Variable power control in liquid fuel cells
The National Research Council, in cooperation with the University of British Columbia, has developed a fuel cell with an adjustable barrier means for modulating power output. The barrier means can selectively expose or cover the electrolytic, active region of the fuel cell in response to power demands.
This mechanism is contained within the fuel cell, and may simplify or even dispense with the need for some currently available methods applied to control the power output of active fuel cells. It also provides a power control mechanism for passive fuel cells, which was not previously available. In short, the technology offered provides a simple system and method for operating a fuel cell under variable load conditions.
The implementation of this technology can be combined with a variety of fuel cell designs, including a membraneless fuel cell architecture, as available with reference to NRC ID: 12170. Apart from general consumer applications, this integrated technology offers opportunities for the military and aerospace sectors, such as the possibility to design highly-portable, stand-alone power systems.
This opportunity is well-suited for an array of liquid fuel cell system applications and niche applications requiring individually portable power systems.
How it works
The National Research Council, in cooperation with the University of British Columbia, has developed a method of modulating a fuel cell's power output.
The advancement of portable electronics and the continual integration of functionality into a single all-encompassing device has created an increased demand on energy supply. The incumbent Li-ion battery is not projected to sufficiently accommodate this growing demand. As a result, for devices operating in the <100 W range, the direct methanol fuel cell (DMFC) has emerged as an attractive alternative. The DMFC can be operated under a passive or active configuration and the target application largely determines which configuration is used.
Fuel cells are typically designed for optimal power output under specific conditions, and when these conditions are changed, the fuel cell must then operate under sub-optimal conditions. Efforts to address this issue with active fuel cells have generally focused on the "balance of plant" (BOP) aspects of the fuel cell system, in which the power output can be altered by controlling the concentration of the methanol fuel using a system of sensors, pumps and valves to compensate for the variable power demands of the device being powered. This not only leads to increases in system complexity and cost, but also to the fuel cell operating under suboptimal conditions, frequently resulting in reduced efficiency, performance and durability.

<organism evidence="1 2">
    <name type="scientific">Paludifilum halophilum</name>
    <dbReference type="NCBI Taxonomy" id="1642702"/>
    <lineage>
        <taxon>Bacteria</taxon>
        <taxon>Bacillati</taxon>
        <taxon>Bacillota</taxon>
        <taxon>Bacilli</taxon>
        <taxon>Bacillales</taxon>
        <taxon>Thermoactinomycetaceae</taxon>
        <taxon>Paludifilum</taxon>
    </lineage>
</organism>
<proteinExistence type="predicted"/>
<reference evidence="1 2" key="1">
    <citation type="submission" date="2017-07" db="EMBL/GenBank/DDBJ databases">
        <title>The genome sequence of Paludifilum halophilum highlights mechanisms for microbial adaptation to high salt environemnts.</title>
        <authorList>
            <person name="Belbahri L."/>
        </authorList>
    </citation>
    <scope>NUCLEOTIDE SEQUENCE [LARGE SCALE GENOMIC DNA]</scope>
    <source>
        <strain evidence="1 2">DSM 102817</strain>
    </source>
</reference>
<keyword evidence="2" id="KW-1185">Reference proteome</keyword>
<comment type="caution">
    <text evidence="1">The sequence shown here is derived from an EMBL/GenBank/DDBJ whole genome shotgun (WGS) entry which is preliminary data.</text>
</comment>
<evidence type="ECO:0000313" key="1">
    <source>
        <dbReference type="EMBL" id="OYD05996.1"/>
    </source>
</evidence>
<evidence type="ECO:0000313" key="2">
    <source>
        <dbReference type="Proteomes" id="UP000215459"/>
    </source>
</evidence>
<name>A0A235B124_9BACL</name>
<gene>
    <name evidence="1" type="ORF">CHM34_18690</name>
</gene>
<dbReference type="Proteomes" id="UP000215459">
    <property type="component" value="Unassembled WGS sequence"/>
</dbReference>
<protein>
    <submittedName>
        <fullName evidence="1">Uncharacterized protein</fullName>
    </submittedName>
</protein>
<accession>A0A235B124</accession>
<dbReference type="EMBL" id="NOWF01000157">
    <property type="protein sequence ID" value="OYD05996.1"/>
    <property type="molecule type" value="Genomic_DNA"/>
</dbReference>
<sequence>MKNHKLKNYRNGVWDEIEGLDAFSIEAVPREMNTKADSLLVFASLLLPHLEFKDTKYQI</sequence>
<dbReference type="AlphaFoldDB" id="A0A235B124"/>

For passive fuel cell systems, the issue is more critical because they do not contain additional BOP components to control the fuel concentration or stoichiometry at different power levels.
The technology offered provides a simple system and method for operating a fuel cell under variable load conditions. The approach involves the application of an adjustable, movable barrier that can selectively cover or uncover portions of the electrolytic, active area of the fuel cell to reduce or increase power output. With this mechanism, the signs of fuel cell failure or performance degradation can also be detected and compensated for, by selectively testing and adjusting the open, reactive region of the fuel cell.
- simple system and method for operating a fuel cell under variable load conditions
- provides power solution for passive fuel cells where such control means were previously unavailable
- provides solution for smaller, portable devices to optimize power outputs and efficient fuel cell use
- NRC file 12170: Patents pending in the United States and Canada.
To inquire about this technology, please contact:
Dann Chow, Portfolio Business Advisor
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